Bollywood actor and son of renowned producer Boney Kapooy, Arjun Kapoor made his mark in the industry last year with his debut film, Ishaqzaade, produced by Yash Raj Films.
The film was released across India to critical acclaim and box office success. Now the 27-year-old is playing a double role in his second film, Aurangzeb, also produced by Yash Raj Films. Aurangzeb marks Arjun’s first UK release.
Kapoor spoke to out Bollywood Reporter Sunny Malik about the film and much more…
How are you feeling that your second film is releasing?
It’s just a lot of excitement. We are presenting the film to the rest of the world and I want to know what they feel about my work as well as the entire film. It’s a little hard to explain in words, but you have the same feeling before very film releases. I have always heard people say that the feeling is the same. But now I can actually say that it is. It’s the same feeling I had before the release of my first film, Ishaqzaade.
Don’t you feel more confident since your first film was accepted and was a commercial success?
Of course, I am confident. I was confident about Ishaqzaade as well. When we were making the film, I knew that we were making something unique. I knew that people will find it exciting. But I did not except the reaction towards the film as it has been unprecedented. So, yes there is confidence. But a year’s hard work goes into making a film and you want to know what people think about it. Even if you are confident, there is always a part of you that is uncertain. Everyone wants validation from the audience.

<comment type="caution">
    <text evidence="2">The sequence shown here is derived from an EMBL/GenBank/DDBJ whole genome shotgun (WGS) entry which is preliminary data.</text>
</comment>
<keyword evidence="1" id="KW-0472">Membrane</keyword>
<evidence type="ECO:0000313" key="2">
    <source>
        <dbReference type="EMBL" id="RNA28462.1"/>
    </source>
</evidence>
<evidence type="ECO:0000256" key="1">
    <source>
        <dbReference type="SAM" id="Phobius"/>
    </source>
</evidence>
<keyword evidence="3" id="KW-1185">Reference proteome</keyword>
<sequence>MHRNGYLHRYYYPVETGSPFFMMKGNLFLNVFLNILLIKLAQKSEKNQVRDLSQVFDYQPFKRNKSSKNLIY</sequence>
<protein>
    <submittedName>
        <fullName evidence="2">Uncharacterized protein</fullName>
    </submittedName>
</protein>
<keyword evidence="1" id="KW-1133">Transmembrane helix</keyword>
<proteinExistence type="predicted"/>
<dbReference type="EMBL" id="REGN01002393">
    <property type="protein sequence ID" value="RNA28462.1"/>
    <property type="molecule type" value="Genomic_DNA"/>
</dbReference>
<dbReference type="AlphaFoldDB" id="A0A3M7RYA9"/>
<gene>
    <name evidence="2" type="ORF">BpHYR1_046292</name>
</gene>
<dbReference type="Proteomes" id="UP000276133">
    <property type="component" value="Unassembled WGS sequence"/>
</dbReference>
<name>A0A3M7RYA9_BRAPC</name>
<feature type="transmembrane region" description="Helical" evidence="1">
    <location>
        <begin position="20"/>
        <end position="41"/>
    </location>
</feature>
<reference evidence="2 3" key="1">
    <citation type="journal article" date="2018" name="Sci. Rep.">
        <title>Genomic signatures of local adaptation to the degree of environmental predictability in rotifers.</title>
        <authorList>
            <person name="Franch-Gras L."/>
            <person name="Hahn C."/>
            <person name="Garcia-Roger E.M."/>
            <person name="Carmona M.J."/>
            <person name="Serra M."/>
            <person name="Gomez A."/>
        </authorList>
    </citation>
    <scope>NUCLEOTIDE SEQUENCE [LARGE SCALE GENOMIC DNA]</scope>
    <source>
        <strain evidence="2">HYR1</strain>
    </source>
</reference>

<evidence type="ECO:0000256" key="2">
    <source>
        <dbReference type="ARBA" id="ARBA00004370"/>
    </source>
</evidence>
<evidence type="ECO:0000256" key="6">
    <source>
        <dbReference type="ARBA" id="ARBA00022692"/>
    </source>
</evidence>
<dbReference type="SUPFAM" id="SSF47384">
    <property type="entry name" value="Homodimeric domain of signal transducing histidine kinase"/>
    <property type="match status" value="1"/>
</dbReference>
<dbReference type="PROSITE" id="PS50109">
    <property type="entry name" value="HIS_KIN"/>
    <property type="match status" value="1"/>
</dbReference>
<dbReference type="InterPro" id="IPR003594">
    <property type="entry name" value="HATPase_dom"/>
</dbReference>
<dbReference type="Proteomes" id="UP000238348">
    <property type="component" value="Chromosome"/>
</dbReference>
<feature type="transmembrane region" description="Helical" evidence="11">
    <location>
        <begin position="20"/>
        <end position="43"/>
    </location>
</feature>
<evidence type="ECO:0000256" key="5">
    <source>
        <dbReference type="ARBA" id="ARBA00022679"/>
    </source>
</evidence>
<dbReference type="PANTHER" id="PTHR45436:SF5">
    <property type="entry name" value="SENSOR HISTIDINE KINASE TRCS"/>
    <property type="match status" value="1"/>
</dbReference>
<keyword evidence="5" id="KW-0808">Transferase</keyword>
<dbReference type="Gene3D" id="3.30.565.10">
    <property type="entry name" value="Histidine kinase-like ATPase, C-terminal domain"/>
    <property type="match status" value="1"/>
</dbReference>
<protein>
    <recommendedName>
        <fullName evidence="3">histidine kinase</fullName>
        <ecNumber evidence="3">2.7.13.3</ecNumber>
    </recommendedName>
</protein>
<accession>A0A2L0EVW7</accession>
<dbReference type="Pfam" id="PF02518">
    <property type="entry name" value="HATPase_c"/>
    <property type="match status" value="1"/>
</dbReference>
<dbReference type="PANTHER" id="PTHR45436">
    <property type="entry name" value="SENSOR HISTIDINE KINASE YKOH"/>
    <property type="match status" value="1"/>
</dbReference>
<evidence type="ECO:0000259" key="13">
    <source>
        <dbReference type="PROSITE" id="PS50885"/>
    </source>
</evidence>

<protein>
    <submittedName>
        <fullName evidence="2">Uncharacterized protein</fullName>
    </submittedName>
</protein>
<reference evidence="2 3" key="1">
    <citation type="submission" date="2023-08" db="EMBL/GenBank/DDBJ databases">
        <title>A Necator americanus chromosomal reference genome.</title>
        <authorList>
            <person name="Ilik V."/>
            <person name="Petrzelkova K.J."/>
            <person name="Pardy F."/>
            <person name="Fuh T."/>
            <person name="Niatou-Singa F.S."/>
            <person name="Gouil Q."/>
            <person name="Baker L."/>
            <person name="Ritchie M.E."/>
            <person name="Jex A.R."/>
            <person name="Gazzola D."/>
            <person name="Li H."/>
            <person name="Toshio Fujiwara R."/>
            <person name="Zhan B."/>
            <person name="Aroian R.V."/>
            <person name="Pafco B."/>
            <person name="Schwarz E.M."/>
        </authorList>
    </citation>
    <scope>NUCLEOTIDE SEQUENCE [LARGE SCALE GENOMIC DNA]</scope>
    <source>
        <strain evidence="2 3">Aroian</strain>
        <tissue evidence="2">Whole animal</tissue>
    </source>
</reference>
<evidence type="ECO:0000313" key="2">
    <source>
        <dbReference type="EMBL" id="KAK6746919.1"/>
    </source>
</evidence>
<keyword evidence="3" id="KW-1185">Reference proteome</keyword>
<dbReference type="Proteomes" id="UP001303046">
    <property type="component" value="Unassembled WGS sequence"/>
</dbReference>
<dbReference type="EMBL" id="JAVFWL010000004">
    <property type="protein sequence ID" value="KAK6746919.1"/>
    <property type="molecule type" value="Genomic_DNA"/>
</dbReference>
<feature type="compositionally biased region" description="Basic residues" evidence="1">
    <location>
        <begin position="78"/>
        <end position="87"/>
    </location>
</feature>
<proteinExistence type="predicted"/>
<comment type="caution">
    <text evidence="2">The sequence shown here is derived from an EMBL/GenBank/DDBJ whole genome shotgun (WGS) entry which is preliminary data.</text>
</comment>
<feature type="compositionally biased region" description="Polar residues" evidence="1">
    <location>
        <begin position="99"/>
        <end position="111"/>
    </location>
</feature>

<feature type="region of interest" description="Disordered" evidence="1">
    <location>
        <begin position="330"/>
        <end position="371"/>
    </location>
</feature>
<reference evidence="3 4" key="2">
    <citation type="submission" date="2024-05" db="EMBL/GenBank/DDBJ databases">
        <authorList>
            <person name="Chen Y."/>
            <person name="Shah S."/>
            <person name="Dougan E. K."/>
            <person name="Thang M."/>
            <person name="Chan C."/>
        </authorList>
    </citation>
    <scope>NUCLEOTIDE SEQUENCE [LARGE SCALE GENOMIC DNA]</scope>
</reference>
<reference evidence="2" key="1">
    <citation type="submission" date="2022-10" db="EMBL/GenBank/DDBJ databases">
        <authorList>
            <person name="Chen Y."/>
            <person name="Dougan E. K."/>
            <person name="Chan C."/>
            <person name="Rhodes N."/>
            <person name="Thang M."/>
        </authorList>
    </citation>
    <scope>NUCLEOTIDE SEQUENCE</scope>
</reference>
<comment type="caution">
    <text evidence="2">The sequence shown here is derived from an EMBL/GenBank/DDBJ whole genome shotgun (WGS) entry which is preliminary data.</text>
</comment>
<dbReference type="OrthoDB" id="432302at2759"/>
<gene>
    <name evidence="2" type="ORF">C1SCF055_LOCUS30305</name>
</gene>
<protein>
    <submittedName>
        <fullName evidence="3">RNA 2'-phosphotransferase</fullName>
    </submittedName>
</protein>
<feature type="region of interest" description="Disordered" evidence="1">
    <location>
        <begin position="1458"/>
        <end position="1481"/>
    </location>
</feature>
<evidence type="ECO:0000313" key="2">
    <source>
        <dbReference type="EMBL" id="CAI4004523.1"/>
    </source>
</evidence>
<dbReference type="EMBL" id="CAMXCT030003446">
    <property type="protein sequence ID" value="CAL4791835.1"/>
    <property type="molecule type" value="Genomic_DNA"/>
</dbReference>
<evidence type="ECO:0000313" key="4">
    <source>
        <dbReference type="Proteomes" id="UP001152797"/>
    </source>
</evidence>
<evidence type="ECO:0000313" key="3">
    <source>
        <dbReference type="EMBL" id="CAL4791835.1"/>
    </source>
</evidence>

Your first film, Ishaqzaade, did not get an overseas and UK release. Was that disappointing?
Well, it was unfortunate but I guess, not all films with newcomers get released overseas. I could not have asked for a better debut film. I could not have asked for anything more than what Yash Raj Films already did for me. They have to see value in you as an actor, to spend money on you and release a film. They also had a vision in mind as they wanted to release it as an overseas friendly film for the non-traditional markets as well. They took a chance and I don’t mind that. Life is all about taking chances. They are releasing my second film overseas and in the UK and that means there is a market for my film. I am happy with that.
When will the international cut of Ishaqzaade release?
I haven’t seen it myself. I am sure that they are talking to people. Yash Raj Films International distribution will be able to answer this question better. We have done our job as actors, made the film and put it out there for the Indian audience. I do know that many people from the UK watched the film as it’s out on DVD in the UK. I do know that people enjoyed the film. I hope that the translation of Ishaqzaade’s success in the UK will hopefully unfold with Aurangzeb’s release.